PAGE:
Families have built legacies in homebuilding industry over generations

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  • | 12:00 p.m. September 12, 2016
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Second-generation homebuilder Richard Dostie is spending much of his retirement assisting sons Rick and Chris as a consultant in their homebuilding business.
Second-generation homebuilder Richard Dostie is spending much of his retirement assisting sons Rick and Chris as a consultant in their homebuilding business.
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If a picture can be worth a thousand words, J. Rene Dostie’s architectural drawings are priceless.

To his family, at least.

Some of the late homebuilder’s methodically penciled plans, dating back to the 1950s, are proudly displayed in frames in Dostie Homes’ boardroom.

The pre-construction illustrations help document a rich family history in the homebuilding business.

Rick Dostie says the drawings are particularly remarkable considering his grandfather had a junior high school education and no architectural training.

“He was one of the smartest people I’ve ever known — way before his time,” he said.

Rick and his brother, Chris, are continuing a family legacy — but not because they were prodded to do so.

“Just like my dad, I didn’t necessarily want my sons to be builders,” concedes Richard Dostie, J. Rene’s son, and Rick and Chris’ father. “It’s a risky business.”

Dostie Homes is among Northeast Florida’s multigenerational family contractors to survive harsh economic downturns and fierce competition from national builders. And each other.

Other Jacksonville homebuilders with a strong family lineage include North Florida Builders’ Howard White and his son, Jason; ICI Homes’ Don Wilford and his sons, Matt and Michael; and Tom Trout General Contractors’ Tom Trout Jr. and his son, Tom Trout III.

Matt Wilford, a Marcus Allen Homes project manager, is among the Jacksonville homebuilders to follow their forebears’ footsteps — but with different companies.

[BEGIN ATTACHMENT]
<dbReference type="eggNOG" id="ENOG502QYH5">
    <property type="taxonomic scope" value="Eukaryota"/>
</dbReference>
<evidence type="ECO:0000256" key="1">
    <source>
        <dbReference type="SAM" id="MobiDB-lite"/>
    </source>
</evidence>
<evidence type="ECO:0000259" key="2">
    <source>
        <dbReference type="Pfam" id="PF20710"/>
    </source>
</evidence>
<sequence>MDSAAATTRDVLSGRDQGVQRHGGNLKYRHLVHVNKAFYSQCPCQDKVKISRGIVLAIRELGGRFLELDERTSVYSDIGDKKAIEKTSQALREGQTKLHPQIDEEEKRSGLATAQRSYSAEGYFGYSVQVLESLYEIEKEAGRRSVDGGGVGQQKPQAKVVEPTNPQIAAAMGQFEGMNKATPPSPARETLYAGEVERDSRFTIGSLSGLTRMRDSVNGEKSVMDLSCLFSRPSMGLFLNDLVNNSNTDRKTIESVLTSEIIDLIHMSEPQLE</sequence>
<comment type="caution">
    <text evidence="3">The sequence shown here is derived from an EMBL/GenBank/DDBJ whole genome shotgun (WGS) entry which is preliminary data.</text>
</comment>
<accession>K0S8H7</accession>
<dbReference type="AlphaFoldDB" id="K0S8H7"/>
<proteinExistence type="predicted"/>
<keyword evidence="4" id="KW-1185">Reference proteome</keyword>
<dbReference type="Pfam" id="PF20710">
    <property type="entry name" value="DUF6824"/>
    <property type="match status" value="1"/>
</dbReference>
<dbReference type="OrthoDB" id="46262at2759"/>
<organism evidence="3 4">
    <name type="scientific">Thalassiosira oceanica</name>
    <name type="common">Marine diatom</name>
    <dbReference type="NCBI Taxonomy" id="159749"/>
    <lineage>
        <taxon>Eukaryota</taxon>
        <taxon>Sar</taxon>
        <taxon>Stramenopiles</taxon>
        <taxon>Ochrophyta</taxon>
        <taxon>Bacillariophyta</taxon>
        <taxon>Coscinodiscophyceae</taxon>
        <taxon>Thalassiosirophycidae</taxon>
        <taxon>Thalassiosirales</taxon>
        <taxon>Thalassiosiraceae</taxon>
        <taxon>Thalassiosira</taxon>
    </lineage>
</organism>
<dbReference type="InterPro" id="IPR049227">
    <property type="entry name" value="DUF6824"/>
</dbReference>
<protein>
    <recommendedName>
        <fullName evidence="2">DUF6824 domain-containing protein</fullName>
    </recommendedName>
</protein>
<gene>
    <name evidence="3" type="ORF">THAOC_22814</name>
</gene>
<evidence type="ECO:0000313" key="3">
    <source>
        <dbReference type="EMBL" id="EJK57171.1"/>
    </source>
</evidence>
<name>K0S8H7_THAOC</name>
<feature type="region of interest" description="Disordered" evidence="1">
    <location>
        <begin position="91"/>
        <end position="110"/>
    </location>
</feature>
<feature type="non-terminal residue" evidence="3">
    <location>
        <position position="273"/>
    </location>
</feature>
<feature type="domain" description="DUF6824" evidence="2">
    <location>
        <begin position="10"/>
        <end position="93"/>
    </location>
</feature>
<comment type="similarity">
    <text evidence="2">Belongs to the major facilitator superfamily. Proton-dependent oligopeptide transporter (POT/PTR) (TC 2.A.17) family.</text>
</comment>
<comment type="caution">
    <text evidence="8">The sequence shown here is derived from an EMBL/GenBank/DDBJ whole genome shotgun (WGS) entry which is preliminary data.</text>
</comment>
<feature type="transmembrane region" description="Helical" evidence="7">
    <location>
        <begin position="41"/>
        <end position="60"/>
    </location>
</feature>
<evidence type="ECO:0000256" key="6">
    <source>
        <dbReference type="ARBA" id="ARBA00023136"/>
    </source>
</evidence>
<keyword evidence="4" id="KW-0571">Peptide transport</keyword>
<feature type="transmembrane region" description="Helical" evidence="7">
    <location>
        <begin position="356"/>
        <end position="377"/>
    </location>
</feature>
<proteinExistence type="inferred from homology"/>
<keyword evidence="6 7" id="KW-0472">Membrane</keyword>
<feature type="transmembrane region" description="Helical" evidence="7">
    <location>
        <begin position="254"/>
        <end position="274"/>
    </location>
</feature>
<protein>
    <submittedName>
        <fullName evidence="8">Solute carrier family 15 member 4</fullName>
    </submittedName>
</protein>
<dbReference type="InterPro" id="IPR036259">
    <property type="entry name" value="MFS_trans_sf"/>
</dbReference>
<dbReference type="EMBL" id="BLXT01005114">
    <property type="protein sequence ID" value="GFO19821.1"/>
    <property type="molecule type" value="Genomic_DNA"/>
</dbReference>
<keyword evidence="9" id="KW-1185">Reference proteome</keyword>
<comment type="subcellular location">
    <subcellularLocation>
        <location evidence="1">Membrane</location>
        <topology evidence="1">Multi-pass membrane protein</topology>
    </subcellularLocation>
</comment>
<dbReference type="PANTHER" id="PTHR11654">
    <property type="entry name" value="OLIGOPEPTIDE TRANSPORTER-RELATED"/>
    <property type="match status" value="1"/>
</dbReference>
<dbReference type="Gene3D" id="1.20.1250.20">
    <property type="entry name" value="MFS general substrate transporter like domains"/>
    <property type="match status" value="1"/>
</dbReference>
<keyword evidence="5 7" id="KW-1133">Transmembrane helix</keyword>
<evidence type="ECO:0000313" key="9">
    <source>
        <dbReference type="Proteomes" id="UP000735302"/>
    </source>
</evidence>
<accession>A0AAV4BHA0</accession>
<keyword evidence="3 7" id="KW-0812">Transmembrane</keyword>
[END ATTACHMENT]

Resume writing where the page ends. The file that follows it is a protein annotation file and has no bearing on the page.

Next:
“I wouldn’t be doing what I’m doing if it wasn’t for my father and his uncanny ability to do what he does well,” he said

The Family Business Institute, a Raleigh, N.C., consulting firm, says 30 percent of all family businesses survive into the second generation, 12 percent in to the third generation and 3 percent into the fourth generation.

The topsy-turvy construction industry, in particular, is notoriously harsh on families — and succession plans.

It’s too early to tell yet whether any of Rick and Chris’ children, who range in age from 2 to 10, will continue into the Dostie family business.

But already, they all like to tag along with their fathers at job sites. “My message to them will be similar to my dad’s was to us,” Chris said. “I’ll help them any way I possibly can, but I would never want them to feel any pressure to get into it.”

Dostie legacy was family effort from start

A homebuilding novice who’d previously been in sales, J. Rene Dostie enlisted the help of a brother-in-law with extensive construction experience to start Dostie Builders in 1955.

As his cousin Albert Longchamp had done six years earlier, Dostie migrated from Canada to Florida in 1958 to pursue better opportunities.

“My grandfather’s cousin told him that if you want to get out of the cold weather, Jacksonville is a small city on the rise,” Chris Dostie said.

It was truly a family business.

J. Rene’s wife, Doris, and her sister painted, dry-walled and straightened bent nails so they could be re-used.

“They didn’t waste a thing,” Chris said.

Chris and his brother, Rick, say their grandfather’s humble beginnings established the foundation of valuing ethical business principles and a hard day’s work.

And to overcome adversity.

“There were plenty of times when it looked like houses weren’t going to sell and they’d have to move back up north,” Chris said.

So goes the construction business.

Dostie Builders’ reputation steadily grew — as did business.

J. Rene began developing subdivisions in the 1970s as his sons Richard, Rene Jr. and David joined him in the industry.

Over three generations, six Dostie family members have operated separate construction companies.

“It was my grandfather’s idea to separate the companies, but to do everything under the umbrella of the family business,” Chris said.

Richard, the oldest of J. Rene’s three children, says he had just wrapped up his sophomore year of college when his father sensed he wanted to join the business.

“My dad said … ‘Why don’t we give it a year and see if you like it?’” Richard said. “He never pushed us to get in or stay in the business.”

The duo formed J. Rene Dostie & Son, mostly building starter homes on the Northside and Westside.

Later, Richard would make similar propositions to Rick. Chris joined the firm after graduating from Auburn University with a political science and government degree. Richard’s third son, Michael, is an Atlanta real estate banker.

“I have friends who sit in cubicles who are jealous of what I do. But they don’t go home with some of the stresses and pressures that I do,” Rick said.

The Dosties have been active in the Northeast Florida Builders Association for decades. In 1987, the family business was selected as the trade organization’s Builder of the Year.